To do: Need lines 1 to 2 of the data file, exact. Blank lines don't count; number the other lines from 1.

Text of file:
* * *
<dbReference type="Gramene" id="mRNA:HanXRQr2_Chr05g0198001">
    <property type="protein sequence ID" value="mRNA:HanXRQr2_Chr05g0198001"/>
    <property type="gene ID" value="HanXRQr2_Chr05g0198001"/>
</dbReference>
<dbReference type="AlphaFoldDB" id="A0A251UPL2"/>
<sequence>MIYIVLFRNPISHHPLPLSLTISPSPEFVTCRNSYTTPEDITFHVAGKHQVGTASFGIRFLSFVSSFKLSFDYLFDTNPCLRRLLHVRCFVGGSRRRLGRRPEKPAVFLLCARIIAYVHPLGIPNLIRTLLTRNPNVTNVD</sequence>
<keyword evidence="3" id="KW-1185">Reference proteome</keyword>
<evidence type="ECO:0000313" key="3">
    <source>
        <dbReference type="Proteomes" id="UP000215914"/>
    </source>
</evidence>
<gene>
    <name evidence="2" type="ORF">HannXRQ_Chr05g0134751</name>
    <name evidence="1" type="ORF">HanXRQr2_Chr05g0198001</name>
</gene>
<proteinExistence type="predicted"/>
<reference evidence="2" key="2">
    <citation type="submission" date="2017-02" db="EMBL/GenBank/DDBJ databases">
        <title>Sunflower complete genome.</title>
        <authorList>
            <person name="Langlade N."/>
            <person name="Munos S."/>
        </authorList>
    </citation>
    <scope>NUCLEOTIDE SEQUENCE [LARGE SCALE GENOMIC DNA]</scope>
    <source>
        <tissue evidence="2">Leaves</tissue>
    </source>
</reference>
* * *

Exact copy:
<dbReference type="Gramene" id="mRNA:HanXRQr2_Chr05g0198001">
    <property type="protein sequence ID" value="mRNA:HanXRQr2_Chr05g0198001"/>